A Girl Like Her Movie Review
A Girl Like Her Movie Review Metadata
A Girl Like Her is a compelling faux-documentary opening this Friday. It’s core audience is teenagers, but this is an important film for parents and teachers as well.
I eventually became a bully.
The lesson to be learned from Amy S. Weber’s new film A Girl Like Her is that bullies should be heard. Society is quick to dismantle the bully before questioning how that person became a bully. There needs to be accountability as well as intellection of the underlying cause of that behavior. A Girl Like Her encourages that conversation.
The tools at a bullies disposal have evolved exponentially. The advent and acceptance of social media has the potential to achieve so much good, but the anonymity has created a platform for intimidation. I was able to escape my bullies at the end of a school day, but today’s teens are harassed day and night. Such is the case at South Brookdale High involving two teenage girls.
A documentary film crew is celebrating South Brookdale High in recognition of the school’s academic achievements. But just as quickly as the cameras begin to roll, news of a student’s attempted suicide rocks the community. The film crew turn their lenses to Jessica (Lexi Ainsworth) and Avery (Hunter King).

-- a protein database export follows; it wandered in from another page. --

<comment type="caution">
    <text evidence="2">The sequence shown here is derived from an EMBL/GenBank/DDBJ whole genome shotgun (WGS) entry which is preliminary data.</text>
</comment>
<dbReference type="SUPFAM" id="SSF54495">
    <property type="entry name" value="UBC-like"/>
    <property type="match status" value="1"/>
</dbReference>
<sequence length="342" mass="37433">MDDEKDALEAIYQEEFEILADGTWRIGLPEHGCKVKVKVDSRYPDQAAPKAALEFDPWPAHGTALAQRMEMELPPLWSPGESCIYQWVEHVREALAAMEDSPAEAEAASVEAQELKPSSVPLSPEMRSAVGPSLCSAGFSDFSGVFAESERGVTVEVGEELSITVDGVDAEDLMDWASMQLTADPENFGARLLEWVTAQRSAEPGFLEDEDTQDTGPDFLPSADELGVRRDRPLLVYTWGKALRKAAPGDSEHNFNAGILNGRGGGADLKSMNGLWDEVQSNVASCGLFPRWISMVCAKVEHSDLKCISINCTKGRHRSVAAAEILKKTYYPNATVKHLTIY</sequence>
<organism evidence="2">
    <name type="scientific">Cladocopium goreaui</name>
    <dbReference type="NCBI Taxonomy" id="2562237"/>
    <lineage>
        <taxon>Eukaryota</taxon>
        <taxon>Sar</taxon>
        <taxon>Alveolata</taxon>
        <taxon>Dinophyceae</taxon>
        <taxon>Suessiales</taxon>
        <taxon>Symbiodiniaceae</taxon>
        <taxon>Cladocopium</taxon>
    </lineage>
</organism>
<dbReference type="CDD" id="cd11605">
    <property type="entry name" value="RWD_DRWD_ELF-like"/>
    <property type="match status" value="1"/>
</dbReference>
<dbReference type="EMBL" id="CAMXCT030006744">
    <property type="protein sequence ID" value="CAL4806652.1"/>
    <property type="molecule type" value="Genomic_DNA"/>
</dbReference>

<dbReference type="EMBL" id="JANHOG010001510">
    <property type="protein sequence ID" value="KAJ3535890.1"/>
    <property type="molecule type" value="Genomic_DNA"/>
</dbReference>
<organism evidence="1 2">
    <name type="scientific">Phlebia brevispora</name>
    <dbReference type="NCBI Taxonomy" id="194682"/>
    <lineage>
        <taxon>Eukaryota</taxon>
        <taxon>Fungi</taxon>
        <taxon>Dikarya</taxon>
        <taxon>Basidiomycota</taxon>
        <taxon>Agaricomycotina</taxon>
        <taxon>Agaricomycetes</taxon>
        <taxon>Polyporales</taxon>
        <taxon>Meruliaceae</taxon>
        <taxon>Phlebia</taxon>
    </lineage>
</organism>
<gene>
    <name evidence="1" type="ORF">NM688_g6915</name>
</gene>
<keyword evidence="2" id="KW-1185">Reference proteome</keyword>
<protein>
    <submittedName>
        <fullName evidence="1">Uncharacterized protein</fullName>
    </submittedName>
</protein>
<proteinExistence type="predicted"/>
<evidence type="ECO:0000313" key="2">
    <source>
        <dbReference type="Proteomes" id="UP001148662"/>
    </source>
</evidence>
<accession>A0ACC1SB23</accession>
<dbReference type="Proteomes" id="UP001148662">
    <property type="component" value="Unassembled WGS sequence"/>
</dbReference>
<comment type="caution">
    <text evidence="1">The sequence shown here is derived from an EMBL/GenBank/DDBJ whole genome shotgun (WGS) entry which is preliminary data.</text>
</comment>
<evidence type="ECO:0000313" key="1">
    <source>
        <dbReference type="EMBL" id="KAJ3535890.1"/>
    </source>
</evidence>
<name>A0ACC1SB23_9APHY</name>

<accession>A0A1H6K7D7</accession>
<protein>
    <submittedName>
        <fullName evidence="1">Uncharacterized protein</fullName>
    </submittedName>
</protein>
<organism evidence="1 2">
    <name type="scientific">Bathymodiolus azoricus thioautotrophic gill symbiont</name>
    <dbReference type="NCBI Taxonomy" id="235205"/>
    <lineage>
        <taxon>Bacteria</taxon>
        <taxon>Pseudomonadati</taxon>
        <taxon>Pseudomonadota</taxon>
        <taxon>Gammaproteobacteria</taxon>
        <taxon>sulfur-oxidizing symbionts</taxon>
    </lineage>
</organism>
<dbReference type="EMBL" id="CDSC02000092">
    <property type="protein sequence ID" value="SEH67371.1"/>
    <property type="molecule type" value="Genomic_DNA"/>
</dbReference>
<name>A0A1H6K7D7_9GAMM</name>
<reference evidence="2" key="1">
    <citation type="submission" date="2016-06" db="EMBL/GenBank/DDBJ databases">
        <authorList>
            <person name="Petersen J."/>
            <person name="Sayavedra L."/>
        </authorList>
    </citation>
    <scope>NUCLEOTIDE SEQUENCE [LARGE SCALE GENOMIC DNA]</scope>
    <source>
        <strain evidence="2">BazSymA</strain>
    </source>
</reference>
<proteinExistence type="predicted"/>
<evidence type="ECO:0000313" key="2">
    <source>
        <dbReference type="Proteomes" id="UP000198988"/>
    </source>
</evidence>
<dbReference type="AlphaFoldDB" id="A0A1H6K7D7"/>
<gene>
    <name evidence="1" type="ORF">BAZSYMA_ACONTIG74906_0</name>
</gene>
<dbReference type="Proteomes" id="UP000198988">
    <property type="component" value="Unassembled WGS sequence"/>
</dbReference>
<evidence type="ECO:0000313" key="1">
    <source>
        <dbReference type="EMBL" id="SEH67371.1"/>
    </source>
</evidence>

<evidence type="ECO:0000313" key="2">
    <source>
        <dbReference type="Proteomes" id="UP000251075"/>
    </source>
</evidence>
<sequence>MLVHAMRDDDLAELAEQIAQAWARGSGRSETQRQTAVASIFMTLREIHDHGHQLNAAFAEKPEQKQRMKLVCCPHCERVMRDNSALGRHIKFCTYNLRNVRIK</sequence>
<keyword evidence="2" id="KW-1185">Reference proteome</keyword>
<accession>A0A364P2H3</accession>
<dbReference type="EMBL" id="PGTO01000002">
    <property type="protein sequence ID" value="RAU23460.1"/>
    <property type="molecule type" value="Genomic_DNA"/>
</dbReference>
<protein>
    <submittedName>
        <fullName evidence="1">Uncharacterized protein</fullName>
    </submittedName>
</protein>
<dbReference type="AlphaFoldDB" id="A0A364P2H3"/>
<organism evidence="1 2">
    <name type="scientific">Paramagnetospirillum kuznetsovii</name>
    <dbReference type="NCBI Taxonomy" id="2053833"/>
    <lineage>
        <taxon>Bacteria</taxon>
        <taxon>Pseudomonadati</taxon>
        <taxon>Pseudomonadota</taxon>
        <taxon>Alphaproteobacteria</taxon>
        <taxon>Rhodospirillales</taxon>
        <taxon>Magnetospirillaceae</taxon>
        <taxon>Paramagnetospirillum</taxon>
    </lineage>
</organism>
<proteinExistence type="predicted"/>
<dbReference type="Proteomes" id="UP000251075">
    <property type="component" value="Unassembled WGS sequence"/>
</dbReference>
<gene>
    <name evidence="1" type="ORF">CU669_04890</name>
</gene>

The girls used to be good friends until a falling out left Jessica on the receiving end of Avery’s physical, verbal and emotional attacks. The torment drives Jessica to drown in pills, but not before she begins documenting the abuse. Through found-footage and secondary footage captured by Jessica’s friend Brian (Jimmy Bennett), the audience experiences that terror.
Without making excuses for her behavior, the film crew desire to understand how Avery became so evil. They offer Avery a camera in hopes she will “tell her side of the story” and we discover that the bully is tormented by her own demons.
The overall effect is a moralizing experiment, but the finale degrades into pontification and an annoying score to accentuate the remorse. I get the message Weber attempts to make, but the end result is too celebratory. There are slip-ups in Weber’s storytelling and how all this footage is captured seems all too convenient for my tastes, however, viewers shouldn’t get distracted. Weber and her director of photography Sam Brownfield make the found-footage palatable. The young actors deliver exceptionally-poised performances considering the entire film is improvised.
A Girl Like Her is designed to encourage conversation about an epidemic plaguing our children, it is inspired by millions of true stories. While teens are already organizing screenings of the film, I’m recommending parents and teachers get involved as well. There is an important moment where Jessica reveals to her parents that “everything is fine.” This was my go-to line whenever my mom would inquire about my well-being, but inside I was afraid of retaliation and so I fought the battles alone. I regret that decision, but fear can be crippling. Please be wary of this response if you suspect your child is struggling at school. Please don’t be afraid to speak-out against your bully or if you suspect someone is being bullied.